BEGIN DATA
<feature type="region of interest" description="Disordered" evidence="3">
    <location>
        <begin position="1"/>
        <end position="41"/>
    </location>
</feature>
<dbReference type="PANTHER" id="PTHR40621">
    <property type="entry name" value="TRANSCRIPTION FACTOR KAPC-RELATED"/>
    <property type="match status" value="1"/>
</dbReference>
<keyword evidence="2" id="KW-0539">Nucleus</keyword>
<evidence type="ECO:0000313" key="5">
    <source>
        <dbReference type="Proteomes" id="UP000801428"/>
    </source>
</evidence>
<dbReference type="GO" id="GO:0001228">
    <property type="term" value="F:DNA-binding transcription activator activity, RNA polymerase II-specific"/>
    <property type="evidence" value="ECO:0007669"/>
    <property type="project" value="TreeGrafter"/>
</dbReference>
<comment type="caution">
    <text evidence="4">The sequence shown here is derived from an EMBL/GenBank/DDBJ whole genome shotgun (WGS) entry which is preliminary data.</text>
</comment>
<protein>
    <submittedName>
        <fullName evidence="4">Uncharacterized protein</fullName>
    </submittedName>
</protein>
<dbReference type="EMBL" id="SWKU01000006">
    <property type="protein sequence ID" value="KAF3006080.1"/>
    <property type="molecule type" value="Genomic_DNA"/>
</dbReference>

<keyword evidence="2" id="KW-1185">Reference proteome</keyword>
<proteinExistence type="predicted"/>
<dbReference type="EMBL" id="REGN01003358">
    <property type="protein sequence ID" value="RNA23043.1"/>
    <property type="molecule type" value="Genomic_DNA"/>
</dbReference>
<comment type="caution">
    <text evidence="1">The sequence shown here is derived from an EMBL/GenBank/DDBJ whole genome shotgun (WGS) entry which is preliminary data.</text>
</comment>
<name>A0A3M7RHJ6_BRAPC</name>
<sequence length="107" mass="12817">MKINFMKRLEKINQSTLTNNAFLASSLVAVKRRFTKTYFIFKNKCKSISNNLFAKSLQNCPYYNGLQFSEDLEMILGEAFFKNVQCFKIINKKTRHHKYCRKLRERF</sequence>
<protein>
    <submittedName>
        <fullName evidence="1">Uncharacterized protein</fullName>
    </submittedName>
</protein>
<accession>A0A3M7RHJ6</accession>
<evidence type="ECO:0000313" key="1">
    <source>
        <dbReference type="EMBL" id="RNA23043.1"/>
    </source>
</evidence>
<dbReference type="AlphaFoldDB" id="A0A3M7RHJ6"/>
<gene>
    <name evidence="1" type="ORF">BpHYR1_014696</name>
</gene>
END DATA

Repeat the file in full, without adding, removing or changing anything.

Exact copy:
<feature type="region of interest" description="Disordered" evidence="3">
    <location>
        <begin position="1"/>
        <end position="41"/>
    </location>
</feature>
<dbReference type="PANTHER" id="PTHR40621">
    <property type="entry name" value="TRANSCRIPTION FACTOR KAPC-RELATED"/>
    <property type="match status" value="1"/>
</dbReference>
<keyword evidence="2" id="KW-0539">Nucleus</keyword>
<evidence type="ECO:0000313" key="5">
    <source>
        <dbReference type="Proteomes" id="UP000801428"/>
    </source>
</evidence>
<dbReference type="GO" id="GO:0001228">
    <property type="term" value="F:DNA-binding transcription activator activity, RNA polymerase II-specific"/>
    <property type="evidence" value="ECO:0007669"/>
    <property type="project" value="TreeGrafter"/>
</dbReference>
<comment type="caution">
    <text evidence="4">The sequence shown here is derived from an EMBL/GenBank/DDBJ whole genome shotgun (WGS) entry which is preliminary data.</text>
</comment>
<protein>
    <submittedName>
        <fullName evidence="4">Uncharacterized protein</fullName>
    </submittedName>
</protein>
<dbReference type="EMBL" id="SWKU01000006">
    <property type="protein sequence ID" value="KAF3006080.1"/>
    <property type="molecule type" value="Genomic_DNA"/>
</dbReference>

<keyword evidence="2" id="KW-1185">Reference proteome</keyword>
<proteinExistence type="predicted"/>
<dbReference type="EMBL" id="REGN01003358">
    <property type="protein sequence ID" value="RNA23043.1"/>
    <property type="molecule type" value="Genomic_DNA"/>
</dbReference>
<comment type="caution">
    <text evidence="1">The sequence shown here is derived from an EMBL/GenBank/DDBJ whole genome shotgun (WGS) entry which is preliminary data.</text>
</comment>
<name>A0A3M7RHJ6_BRAPC</name>
<sequence length="107" mass="12817">MKINFMKRLEKINQSTLTNNAFLASSLVAVKRRFTKTYFIFKNKCKSISNNLFAKSLQNCPYYNGLQFSEDLEMILGEAFFKNVQCFKIINKKTRHHKYCRKLRERF</sequence>
<protein>
    <submittedName>
        <fullName evidence="1">Uncharacterized protein</fullName>
    </submittedName>
</protein>
<accession>A0A3M7RHJ6</accession>
<evidence type="ECO:0000313" key="1">
    <source>
        <dbReference type="EMBL" id="RNA23043.1"/>
    </source>
</evidence>
<dbReference type="AlphaFoldDB" id="A0A3M7RHJ6"/>
<gene>
    <name evidence="1" type="ORF">BpHYR1_014696</name>
</gene>